Today’s clickwheel iPods, iPod touch, and iPhone are capable of displaying video not only on their displays but also on tethered televisions. You can make such a TV connection using one of Apple’s AV cables—the Apple Composite AV Cable or Apple Component AV Cable. But, at $49 each, these cables aren’t cheap, plus they don’t give you the flexibility that comes with a remote control. If you want to navigate through the iPod or iPhone’s music and video files, you have to get up off the couch and twiddle with that device’s controls.
To solve this problem you could continue further along the Apple path and purchase Apple’s Universal Dock for yet another $49. But while that Dock includes Apple’s Remote Control, it doesn’t also bundle the Apple USB Power Adapter (a $29 doohickey). Add it all up and you’ve paid $127 for the works. If you’re willing to forgo computer syncing you could have all this for $80 by purchasing Dexim’s AV Dock Station with Remote Control.
The AV Dock Station is an attractive, not-terribly-large dock that includes an IR remote, composite AV cable, AC adapter, and eight inserts that accommodate all iPhones and iPod touches, the third- and fourth-generation iPod nanos, the iPod classic, and the fifth-generation iPod (the dock is also compatible with the second-generation iPod nano, but
doesn’t include a dock insert for it). The remote includes Menu, OK, Volume Up, Volume Down, Play/Pause, Previous/Rewind, Next/Fast-Forward, Up, and Down buttons. To connect the Dock to a TV or stereo you use the AV-out port on the back of the dock in league with the included (and solid-feeling) AV cable. The dock will operate perfectly well without being plugged into a power outlet. The AC adapter is necessary only for charging an attached iPod or iPhone.
What it doesn’t include is Apple’s proprietary dock-connector port, which explains why you can’t use the dock to sync your iPod or iPhone to your computer. (Given that the dock is intended for use with a TV, which likely isn’t sitting right next to your Mac, this doesn’t seem like a great loss.) And, unlike more expensive solutions such as DLO’s $150 HomeDock Deluxe, it doesn’t provide a TV interface for the dock. To navigate the iPod or iPhone you can use the remote control but you have to look at the iPod or iPhone’s screen to see where you are.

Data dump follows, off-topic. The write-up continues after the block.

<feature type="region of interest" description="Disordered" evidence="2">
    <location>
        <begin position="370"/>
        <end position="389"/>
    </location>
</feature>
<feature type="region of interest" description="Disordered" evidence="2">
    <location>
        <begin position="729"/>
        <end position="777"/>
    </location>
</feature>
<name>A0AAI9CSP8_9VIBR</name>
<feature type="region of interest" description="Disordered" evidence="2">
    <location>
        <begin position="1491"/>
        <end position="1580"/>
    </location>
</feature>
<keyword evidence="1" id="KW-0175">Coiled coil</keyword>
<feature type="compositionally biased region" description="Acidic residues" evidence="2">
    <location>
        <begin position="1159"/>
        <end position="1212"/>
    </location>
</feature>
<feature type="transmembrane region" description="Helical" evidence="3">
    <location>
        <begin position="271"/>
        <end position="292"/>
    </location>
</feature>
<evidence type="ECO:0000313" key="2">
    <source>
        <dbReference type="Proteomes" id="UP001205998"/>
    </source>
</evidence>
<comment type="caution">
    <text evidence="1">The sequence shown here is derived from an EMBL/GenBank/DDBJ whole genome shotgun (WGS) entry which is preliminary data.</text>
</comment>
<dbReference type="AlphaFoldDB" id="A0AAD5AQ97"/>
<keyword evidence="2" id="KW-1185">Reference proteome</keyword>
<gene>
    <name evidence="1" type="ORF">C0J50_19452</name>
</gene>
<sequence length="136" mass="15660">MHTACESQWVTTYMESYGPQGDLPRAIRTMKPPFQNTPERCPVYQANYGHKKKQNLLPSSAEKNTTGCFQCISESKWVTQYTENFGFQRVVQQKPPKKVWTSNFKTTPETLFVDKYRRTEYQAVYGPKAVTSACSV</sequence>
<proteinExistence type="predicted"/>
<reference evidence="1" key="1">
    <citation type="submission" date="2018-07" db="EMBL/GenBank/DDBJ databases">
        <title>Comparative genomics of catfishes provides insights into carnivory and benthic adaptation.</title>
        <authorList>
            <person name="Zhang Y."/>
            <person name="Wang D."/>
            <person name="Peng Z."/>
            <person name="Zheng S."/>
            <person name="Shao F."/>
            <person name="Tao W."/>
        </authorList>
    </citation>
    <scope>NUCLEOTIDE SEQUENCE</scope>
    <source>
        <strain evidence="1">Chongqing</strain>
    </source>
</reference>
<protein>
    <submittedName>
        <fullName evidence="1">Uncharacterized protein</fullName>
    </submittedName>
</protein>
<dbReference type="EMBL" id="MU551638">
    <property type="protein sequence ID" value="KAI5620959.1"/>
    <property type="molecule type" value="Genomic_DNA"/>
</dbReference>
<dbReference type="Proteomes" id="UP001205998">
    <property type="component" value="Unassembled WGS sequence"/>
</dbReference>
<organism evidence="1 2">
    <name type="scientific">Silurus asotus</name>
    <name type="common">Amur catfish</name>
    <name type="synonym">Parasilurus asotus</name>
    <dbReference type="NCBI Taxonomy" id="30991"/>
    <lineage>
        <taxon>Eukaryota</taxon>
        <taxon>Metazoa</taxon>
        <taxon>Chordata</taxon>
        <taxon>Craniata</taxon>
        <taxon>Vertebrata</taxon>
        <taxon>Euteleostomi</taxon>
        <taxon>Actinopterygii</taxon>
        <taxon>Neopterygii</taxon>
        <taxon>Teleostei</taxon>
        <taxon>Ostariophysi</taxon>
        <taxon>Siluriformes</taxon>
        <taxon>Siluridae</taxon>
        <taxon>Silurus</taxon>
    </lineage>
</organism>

Operation and performance
If you’re accustomed to Apple’s Remote Control you’ll find the Dexim remote takes some getting used to. Far too often I hit this remote’s Play/Pause button expecting it to move me through the iPod or iPhone’s interface when I should have used the remote’s OK button instead. Similarly, I expected the Plus and Minus buttons to not only increase and decrease volume, but move up and down a playlist on the iPod or iPhone. No, that’s what the Up and Down buttons are for.
It was particularly perplexing when working with the iPhone. Select a movie and start it playing. Press Play/Pause to pause the movie and then press Menu to back up a screen to see a list of other movies. Use Up or Down to select a different movie and press Play/Pause to play that movie and… the last-played music track plays. Why? Because when you select another movie you need to press OK to tell the dock that that’s what you want to play, not resume playback of a previously paused song.
Moving through a clickwheel iPod works as you’d expect—you navigate through the hierarchy much as you would using the iPod’s controls. Similarly, once you press the remote’s Menu button, you’re taken to an iPhone’s iPod screen, where you can choose to play video or audio files.
With an iPod touch you have to fiddle a bit more because the touch has separate applications for playing music and video. When you press the remote’s Menu button, the media application last launched on the iPod touch will open—Music, if you last listened to music, an audiobook, or a podcast; or Videos, if you last played a TV show, movie, music video, or video podcast. If you’ve been listening to music and would now like to watch a movie on your touch, you must first launch the Music app by tapping Music on the iPod and then you can navigate that application with the remote.
The dock’s video performance was what I expected from a composite video output—lacking in some detail and a little pixilated when there’s a lot of motion on the screen, but no worse than other composite video I’ve seen on my plasma TV. Audio was fine, even with the iPhone. I didn’t pick up any cell phone static in my tests. Should this be a concern you always have the option to turn on Airplane mode.
Macworld’s buying advice
The AV Dock Station with Remote Control is a more affordable solution than the one provided by Apple for remotely controlling an iPod or iPhone attached to a television or stereo. If you want a completely couch-controlled experience, you’ll need to spend more money for a dock that either provides a menu system on the TV or a remote that includes an LCD of its own. If you can live with occasionally getting up to punch a couple of buttons on your iPod touch or iPhone or glance at a display, this is a product worthy of your consideration.
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